Born in Birmingham England as his unlikely cameo in TV series Peaky Blinders may indicate, Benjamin Obadiah Iqbal Zephaniah remains deeply attached to his Jamaican roots. Known to different people for his many abilities that involve poetry, performance, music and activism, this British born Rastafarian continues to be a vehicle for the issues facing people in the world today.
Beginning his ability to place potent words side by side in poetry from as far back as he can remember, oddly his schooling seemed to play no part in his interest in this. Instead without taking a scholarly interest in developing his skills in the language, instead he took his influences from the streets he walked upon and the musicians he listened to. His community in Birmingham was packed with Black people who were struggling to assimilate into the English crowds. The town of Handsworth is one of his favourite destinations as seen in his song ‘Unite Handsworth’. This town is one he dubbed ‘The Jamaican capital of Europe’, and one in which the struggle of his peers was apparent. With his poetry now used to bring attention to the issues facing these and others in the underclass, he hoped to reach a bigger audience. Publishing his first book with a London based company when he was 22, his dream of reaching more ears and opening more eyes continued.
As the 80s gave way to further unemployment, discrimination and a bubbling revolution of counter-culture thinkers, Zephaniahs dub poetry became the perfect accompaniment to the voices being raised at the unjust rulers. This ability to perform his poems shot him into the spotlight as his activism reached new heights. His words could be heard at demonstrations, protests and now on TV. Many of his lyrics talk about the way the news media helped spread stereotypes about people of colour, how the people in charge had been perpetuating fear about outsiders whether they were Jamaican, African, Pakistani, Indian or from wherever. These ideas continue throughout his work, in his 2006 album Naked the track ‘Rong Radio’ expresses these themes through the perspective of what is being dispelled through the radio waves.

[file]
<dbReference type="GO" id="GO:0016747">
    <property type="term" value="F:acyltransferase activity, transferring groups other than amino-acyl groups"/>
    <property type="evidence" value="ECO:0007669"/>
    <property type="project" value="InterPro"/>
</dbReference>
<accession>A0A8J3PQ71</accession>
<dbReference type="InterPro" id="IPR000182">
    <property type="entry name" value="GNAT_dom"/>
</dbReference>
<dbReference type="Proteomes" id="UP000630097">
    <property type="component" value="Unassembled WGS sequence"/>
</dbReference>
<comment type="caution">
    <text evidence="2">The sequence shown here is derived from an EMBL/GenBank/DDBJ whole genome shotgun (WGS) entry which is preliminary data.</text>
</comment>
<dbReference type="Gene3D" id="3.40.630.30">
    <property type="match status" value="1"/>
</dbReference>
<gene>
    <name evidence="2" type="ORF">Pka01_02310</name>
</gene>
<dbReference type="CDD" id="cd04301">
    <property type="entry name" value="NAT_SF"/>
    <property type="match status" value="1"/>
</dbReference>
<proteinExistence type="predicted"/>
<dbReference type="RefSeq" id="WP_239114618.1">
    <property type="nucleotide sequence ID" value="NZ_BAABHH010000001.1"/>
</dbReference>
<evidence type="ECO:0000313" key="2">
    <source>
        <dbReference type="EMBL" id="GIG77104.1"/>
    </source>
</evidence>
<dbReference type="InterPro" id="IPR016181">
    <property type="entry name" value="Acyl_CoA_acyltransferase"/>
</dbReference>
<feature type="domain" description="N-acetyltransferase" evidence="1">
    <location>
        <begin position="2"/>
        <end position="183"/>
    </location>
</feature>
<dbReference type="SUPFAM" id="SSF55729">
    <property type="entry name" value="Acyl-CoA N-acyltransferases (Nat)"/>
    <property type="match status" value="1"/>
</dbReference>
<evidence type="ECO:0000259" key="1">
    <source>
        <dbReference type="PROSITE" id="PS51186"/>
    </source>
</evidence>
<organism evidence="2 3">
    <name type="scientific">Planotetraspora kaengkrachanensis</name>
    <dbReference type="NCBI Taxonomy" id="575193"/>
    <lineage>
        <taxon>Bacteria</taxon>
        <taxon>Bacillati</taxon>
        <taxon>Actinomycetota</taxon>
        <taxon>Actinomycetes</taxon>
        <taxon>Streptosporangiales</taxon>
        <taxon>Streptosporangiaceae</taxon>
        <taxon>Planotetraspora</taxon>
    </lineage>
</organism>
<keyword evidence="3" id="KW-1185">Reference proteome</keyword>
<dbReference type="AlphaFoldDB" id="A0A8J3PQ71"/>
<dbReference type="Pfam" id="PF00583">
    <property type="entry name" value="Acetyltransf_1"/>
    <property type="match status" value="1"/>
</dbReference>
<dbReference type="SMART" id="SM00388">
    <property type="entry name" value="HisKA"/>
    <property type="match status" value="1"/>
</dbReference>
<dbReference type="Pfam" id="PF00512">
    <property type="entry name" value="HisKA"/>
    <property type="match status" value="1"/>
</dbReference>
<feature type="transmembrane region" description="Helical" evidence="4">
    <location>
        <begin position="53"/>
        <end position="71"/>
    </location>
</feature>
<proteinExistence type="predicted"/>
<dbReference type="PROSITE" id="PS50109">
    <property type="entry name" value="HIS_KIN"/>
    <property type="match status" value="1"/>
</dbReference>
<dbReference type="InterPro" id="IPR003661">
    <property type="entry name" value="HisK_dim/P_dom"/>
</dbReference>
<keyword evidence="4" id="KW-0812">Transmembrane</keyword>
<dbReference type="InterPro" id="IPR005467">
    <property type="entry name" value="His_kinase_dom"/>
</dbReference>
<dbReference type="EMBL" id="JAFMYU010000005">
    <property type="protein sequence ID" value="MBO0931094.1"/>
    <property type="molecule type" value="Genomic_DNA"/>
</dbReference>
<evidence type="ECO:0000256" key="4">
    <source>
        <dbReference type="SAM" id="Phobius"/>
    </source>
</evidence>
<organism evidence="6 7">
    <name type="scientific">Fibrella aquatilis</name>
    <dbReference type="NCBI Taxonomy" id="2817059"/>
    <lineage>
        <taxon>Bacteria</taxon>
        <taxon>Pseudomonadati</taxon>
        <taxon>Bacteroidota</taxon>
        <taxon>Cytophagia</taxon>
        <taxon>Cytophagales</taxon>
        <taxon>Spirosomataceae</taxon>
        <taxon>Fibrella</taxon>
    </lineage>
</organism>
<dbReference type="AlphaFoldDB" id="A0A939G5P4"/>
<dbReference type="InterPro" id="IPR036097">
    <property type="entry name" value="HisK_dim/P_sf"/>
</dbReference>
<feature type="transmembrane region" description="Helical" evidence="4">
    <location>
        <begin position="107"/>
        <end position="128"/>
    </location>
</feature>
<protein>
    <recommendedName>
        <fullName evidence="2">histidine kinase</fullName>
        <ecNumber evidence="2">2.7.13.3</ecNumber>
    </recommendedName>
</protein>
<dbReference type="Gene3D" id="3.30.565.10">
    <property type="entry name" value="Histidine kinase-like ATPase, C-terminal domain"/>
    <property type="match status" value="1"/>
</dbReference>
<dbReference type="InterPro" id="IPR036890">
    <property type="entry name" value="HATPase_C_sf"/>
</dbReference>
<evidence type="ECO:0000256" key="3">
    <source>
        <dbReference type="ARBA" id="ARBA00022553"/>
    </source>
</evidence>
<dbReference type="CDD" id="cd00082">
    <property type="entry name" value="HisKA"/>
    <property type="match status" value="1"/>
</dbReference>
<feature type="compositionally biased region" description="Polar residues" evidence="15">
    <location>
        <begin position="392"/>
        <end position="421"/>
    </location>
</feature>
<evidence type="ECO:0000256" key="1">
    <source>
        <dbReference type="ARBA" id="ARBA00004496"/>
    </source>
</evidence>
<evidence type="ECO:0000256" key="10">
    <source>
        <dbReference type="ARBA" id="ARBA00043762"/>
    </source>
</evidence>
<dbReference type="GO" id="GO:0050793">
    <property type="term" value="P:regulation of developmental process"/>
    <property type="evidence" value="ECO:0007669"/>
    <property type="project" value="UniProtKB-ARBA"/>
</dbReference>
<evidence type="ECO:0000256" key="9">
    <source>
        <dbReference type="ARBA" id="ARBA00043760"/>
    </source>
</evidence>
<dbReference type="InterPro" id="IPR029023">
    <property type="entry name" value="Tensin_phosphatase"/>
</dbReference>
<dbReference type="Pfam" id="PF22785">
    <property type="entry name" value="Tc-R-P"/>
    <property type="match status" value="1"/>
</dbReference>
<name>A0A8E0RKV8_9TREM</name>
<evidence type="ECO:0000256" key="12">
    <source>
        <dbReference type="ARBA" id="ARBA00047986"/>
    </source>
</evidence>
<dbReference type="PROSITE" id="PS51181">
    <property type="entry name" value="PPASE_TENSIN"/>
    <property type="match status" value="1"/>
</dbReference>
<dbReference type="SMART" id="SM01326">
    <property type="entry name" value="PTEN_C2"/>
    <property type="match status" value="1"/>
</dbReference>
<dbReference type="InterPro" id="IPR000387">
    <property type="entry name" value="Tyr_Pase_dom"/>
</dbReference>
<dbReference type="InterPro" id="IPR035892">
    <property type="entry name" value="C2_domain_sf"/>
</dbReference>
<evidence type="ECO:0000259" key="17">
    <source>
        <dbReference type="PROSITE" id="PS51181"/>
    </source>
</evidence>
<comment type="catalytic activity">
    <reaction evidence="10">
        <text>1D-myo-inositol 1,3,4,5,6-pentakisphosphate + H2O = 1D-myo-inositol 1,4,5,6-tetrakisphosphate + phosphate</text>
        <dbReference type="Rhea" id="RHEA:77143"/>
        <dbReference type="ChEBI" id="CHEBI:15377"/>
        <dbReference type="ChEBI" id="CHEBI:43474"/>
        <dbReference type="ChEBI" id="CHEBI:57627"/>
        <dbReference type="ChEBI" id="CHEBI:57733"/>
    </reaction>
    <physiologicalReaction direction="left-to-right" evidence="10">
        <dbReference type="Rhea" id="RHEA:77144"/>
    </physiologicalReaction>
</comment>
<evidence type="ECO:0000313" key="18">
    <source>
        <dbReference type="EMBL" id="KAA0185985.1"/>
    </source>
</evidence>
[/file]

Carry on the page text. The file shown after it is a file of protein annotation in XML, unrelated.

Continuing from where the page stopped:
By 1991, the poet and humanitarian had performed on every continent and thus his quest to spread his message reached new heights. And as his acclaim grew so did the diversity of his writing abilities. Many people get their first glimpse of the Rasta poet through his much less political children’s poems. Unhappy with the stagnant and removed impression of poetry that had taken the country, he continued to innovate and bring the medium to new audiences all the while keeping things interesting and exciting. Easing of the often ‘in your face’ approach that his socio-political content usually took these fun and charming poems introduced new younger eyes and ears to the world of writing poems. From here another pivot in his career, his novel for a teenage audience brought to light the struggles of adolescence.
As a whole the work of Benjamin Zephaniah reaches all. Whether you know him from outlandish on screen performances, through his words or for his human rights endeavors, it cannot be said his work is not exemplary. Today his mission to bring knowledge and happiness to others continues in the east, but his music and poetry are easily obtainable to anyone who is curious.